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From: Darryl Green (darryl.green_at_[hidden])
Date: 2020-06-20 06:58:14

On Sat, 20 Jun 2020 at 09:32, Peter Dimov via Boost
<boost_at_[hidden]> wrote:
> Zach Laine wrote:
> > Of course, and I don't think Boost.Text actually imposes any such
> > requirement. Boost.Locale also uses ICU headers and links to ICU, and
> > neither shows the Unicode copyright, nor requires its users to do so.
> >

But Boost.Local merely depends on ICU being installed. It doesn't
include any ICU code.

> > Boost.Text will have some code derived from ICU, and that implies that
> > Boost.Text should impose the same license-notification obligations on the
> > user that ICU does on Boost.Locale. That is, none.
> This is one of those things for which lawyers say "this is an interesting
> position, and I'd be glad to try it in court for you and see how it goes."

IANAL. But I also don't see how one can extrapolate from a case where
headers and a library binary are obtained/built/installed by a user
and then used to resolve a Boost.Local dependency to one where some of
that libraries "source files" (not to be specific about file/content
type/semantics) are used to produce files that form part of Boost.Text
source distribution.

Note this is based on my rough understanding of what Boost.Text is
actually doing/depending on from / ICU. Please correct me
if I am wrong.

> Is it really necessary to use the original ICU files?

A different set of questions:

1. Does a Boost.Text library user (not author) actually need any ICU
files when using Boost.Text?

2. Is the use of ICU files by Boost.Text limited to the generation (by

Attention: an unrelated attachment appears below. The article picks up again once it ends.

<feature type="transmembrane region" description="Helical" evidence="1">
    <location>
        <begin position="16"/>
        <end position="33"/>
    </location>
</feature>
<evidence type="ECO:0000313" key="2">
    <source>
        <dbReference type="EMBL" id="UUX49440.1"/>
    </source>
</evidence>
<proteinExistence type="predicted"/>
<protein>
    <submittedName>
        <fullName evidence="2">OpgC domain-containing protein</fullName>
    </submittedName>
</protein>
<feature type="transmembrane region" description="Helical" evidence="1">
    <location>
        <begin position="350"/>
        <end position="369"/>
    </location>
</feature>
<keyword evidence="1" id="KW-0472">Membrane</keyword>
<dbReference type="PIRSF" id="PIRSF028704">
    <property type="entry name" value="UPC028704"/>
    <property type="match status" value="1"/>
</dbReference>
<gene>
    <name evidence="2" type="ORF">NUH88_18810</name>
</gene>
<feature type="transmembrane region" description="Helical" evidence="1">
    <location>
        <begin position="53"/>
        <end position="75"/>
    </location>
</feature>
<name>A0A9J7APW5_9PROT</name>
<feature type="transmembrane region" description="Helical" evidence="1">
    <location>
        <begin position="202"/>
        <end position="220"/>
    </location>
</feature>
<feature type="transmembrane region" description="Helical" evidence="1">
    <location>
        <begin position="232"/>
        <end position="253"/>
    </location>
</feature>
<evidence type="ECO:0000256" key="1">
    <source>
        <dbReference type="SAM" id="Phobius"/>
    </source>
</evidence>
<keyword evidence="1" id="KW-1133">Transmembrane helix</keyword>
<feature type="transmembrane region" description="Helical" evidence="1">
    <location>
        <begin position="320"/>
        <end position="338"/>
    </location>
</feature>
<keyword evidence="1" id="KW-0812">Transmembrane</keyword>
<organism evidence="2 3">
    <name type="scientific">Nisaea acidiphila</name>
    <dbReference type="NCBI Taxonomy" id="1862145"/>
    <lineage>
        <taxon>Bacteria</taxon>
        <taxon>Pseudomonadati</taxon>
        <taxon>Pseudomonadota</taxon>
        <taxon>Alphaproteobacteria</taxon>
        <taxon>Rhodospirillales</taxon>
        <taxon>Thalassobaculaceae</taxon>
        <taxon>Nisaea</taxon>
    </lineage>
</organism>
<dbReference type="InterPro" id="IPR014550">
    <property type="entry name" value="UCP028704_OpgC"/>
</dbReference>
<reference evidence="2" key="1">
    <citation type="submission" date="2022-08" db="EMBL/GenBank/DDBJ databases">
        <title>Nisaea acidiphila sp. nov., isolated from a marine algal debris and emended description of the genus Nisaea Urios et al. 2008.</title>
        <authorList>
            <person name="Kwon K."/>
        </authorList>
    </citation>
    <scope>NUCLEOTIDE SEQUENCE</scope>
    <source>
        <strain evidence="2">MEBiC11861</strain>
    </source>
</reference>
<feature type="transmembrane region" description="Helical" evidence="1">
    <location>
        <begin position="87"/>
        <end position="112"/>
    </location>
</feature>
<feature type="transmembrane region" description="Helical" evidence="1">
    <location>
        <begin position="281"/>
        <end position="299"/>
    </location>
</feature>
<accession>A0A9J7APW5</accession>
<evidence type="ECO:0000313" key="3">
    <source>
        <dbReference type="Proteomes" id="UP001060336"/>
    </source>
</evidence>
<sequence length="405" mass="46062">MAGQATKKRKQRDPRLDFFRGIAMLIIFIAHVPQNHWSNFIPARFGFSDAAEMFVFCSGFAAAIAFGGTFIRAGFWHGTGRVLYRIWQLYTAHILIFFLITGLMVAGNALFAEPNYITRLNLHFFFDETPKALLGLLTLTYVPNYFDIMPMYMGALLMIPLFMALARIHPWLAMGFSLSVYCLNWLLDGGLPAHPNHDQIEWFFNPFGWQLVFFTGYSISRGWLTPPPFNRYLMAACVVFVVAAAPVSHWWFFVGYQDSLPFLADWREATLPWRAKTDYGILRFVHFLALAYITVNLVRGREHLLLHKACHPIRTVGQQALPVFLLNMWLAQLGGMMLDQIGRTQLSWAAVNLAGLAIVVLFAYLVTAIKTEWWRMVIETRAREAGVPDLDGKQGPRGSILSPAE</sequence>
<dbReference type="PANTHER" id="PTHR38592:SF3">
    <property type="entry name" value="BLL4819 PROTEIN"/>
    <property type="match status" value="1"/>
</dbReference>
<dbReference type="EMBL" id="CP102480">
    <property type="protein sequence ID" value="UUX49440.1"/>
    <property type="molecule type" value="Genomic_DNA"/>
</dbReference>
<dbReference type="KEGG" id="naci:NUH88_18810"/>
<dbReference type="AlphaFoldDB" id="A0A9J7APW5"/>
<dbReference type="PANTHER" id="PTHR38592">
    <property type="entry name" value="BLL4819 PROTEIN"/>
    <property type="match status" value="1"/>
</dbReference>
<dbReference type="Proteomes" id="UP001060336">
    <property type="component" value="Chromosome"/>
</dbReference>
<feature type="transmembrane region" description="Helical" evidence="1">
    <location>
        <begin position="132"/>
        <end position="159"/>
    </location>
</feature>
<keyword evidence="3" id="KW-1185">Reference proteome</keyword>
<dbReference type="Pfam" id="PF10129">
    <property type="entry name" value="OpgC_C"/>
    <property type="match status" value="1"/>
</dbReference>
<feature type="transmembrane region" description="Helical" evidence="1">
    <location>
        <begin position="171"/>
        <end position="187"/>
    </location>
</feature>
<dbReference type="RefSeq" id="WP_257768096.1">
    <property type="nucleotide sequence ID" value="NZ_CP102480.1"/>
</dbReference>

the author/committer, not an end user) of C++ static definitions from
ICU .txt file definitions / data?

3. Is there code in Boost.Test itself that was copied and modified
from ICU sources?

I had been (in another thread) assuming the answers to the above were
No, Yes, No.

Had that been the case I would have (and still will in the context of
that part of the usage) argue that the use of ICU data (in .txt files)
was by Zach
to extract values from that published data and use them to produce C++.
This extraction of data (effectively, parts of the unicode spec - one
could have extracted/obtained it other ways) has been automated by
Zach but that doesn't mean
that the output of the automated process (the generator
program/template being a creative work by Zach, not ICU) is
necessarily a derived work. This depends on
whether the source data used was, by itself, without the rest of the
ICU code etc a creative work v.s just a list of values/information but
"just data".

But question 3 is more problematic - I think the answer is actually Yes.
Some headers in
seem to be modified from ICU headers.
Some of them have quite complex derivation/licence pre-history - as
well as significant modification by Zach.
This is more of a problem than any use of original ICU files imho
because they can't be replaced with references to the ICU files (vs
including them in Boost).

Possible(?) solutions are:

1. I am wrong (lets hope).
2. A "clean-room" re-implementation of these headers without
use/reference to ICU code
3. Modify Boost.Text detail to be an adapter between the unmodified
ICU code/interface and Boost.Text (I have no idea if that is
4. Give in and include ICU and licence terms etc as/where
required (I realise this won't happen and is a very messy proposition
- ICU shows some of the issues with not having a policy like Boost's)

Only 1 and 2 avoid requiring that users install ICU (or at least ICU headers)...

Perhaps I am wrong about the answers to the questions - but I think
they do need answering/resolving.

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